The world's largest atom smasher will likely be fired up again in October after scientists have carried out tests and put in place further safety measures to prevent a repeat of the faults that sidelined the $10 billion machine shortly after start-up last year, the operator said Saturday.
The Large Hadron Collider was meant to restart in late September, but that will probably be pushed back two to three weeks, a spokesman for the European Organization for Nuclear Research said.
"We're pretty confident about the dates," James Gillies told The Associated Press, adding that scientists believe they understand the error that happened last year and how to prevent it occurring again.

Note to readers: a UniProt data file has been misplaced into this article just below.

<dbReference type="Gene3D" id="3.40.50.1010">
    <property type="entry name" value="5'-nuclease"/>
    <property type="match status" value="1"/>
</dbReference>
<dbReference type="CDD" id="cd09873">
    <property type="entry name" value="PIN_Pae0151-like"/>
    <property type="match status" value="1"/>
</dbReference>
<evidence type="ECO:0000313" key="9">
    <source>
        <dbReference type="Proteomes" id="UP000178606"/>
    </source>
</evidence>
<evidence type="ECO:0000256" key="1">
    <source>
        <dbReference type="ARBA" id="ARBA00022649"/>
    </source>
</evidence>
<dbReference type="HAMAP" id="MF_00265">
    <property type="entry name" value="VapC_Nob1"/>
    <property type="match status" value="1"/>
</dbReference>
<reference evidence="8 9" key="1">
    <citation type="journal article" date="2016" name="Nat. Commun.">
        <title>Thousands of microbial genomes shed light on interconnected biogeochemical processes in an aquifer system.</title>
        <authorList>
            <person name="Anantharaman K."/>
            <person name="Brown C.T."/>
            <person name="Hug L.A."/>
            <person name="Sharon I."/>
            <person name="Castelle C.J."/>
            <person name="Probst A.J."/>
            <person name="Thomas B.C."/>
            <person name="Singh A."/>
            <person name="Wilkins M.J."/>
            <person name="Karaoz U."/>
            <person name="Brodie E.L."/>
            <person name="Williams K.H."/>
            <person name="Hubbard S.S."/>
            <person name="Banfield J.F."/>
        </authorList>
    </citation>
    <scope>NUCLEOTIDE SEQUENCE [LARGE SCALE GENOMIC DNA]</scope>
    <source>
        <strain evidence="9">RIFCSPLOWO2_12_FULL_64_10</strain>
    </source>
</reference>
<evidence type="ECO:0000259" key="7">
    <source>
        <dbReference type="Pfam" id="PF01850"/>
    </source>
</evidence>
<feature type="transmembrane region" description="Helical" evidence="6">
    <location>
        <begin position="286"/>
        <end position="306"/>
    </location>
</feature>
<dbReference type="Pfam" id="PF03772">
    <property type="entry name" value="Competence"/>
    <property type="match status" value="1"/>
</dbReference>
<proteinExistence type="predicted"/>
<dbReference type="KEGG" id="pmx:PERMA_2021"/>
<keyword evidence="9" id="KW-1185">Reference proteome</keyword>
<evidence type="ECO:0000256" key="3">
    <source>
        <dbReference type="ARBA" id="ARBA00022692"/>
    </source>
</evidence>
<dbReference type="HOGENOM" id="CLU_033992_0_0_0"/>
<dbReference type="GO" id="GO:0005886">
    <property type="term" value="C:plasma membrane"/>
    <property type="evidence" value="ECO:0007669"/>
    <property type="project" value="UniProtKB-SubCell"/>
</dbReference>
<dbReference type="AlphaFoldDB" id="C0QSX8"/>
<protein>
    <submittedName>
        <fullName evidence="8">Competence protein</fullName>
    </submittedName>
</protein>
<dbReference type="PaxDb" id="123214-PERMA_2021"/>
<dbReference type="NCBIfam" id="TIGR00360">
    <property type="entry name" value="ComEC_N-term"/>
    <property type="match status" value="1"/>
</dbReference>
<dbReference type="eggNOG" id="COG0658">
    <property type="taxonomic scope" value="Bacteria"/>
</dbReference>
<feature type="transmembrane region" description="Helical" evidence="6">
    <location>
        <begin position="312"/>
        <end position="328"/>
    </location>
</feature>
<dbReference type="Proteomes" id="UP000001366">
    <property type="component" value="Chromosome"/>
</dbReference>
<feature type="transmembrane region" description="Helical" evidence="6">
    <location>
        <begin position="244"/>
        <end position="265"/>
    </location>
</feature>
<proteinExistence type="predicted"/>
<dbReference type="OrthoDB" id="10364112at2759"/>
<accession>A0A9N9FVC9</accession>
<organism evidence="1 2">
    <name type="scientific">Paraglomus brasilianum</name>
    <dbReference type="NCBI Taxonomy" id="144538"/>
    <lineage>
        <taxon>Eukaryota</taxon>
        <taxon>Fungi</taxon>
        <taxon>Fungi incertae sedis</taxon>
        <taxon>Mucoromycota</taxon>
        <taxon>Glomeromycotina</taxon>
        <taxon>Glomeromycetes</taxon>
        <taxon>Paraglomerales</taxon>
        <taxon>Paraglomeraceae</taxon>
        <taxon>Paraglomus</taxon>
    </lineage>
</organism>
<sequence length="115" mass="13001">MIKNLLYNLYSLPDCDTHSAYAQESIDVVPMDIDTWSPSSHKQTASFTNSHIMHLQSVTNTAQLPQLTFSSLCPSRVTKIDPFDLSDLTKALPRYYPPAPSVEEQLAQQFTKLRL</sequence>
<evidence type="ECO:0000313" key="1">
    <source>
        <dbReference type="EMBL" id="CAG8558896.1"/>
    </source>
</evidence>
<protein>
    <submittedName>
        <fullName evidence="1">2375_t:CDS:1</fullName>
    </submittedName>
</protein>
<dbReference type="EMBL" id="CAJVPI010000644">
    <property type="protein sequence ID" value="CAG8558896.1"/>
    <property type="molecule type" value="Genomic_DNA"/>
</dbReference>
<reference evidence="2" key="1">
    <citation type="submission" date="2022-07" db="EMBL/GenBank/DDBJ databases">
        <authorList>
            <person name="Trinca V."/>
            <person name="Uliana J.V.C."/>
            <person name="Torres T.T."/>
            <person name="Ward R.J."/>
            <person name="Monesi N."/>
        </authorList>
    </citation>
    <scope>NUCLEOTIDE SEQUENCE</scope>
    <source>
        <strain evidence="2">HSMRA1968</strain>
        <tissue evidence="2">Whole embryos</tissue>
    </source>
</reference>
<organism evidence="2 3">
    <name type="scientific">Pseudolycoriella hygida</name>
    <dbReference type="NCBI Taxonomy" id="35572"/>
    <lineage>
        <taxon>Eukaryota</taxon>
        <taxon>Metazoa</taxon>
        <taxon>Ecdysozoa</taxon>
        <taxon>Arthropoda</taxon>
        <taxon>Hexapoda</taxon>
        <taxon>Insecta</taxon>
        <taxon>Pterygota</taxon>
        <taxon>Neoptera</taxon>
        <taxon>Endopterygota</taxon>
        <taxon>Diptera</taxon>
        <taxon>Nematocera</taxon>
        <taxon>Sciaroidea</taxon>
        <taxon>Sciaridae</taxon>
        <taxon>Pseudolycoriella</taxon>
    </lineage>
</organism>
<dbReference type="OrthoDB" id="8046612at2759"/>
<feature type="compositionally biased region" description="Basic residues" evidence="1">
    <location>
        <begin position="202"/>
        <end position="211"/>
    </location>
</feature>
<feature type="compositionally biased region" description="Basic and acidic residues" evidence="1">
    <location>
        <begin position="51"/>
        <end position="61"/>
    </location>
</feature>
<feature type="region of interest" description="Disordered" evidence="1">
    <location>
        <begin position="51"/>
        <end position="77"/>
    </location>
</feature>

An electrical fault caused by a faulty splice in the wiring shut down the giant machine on Sept. 19, nine days after it was started up with great fanfare.
The 20-nation operator, known as CERN, expects repairs and additional safety systems to cost about $37 million over the course of several years, Gillies said.
Once it is running, scientists will use the machine to smash together protons from hydrogen atoms inside a 17-mile circular tunnel under the Swiss-French border near Geneva. By recording what particles are produced by the collisions they hope to better understand the makeup of the universe and everything in it.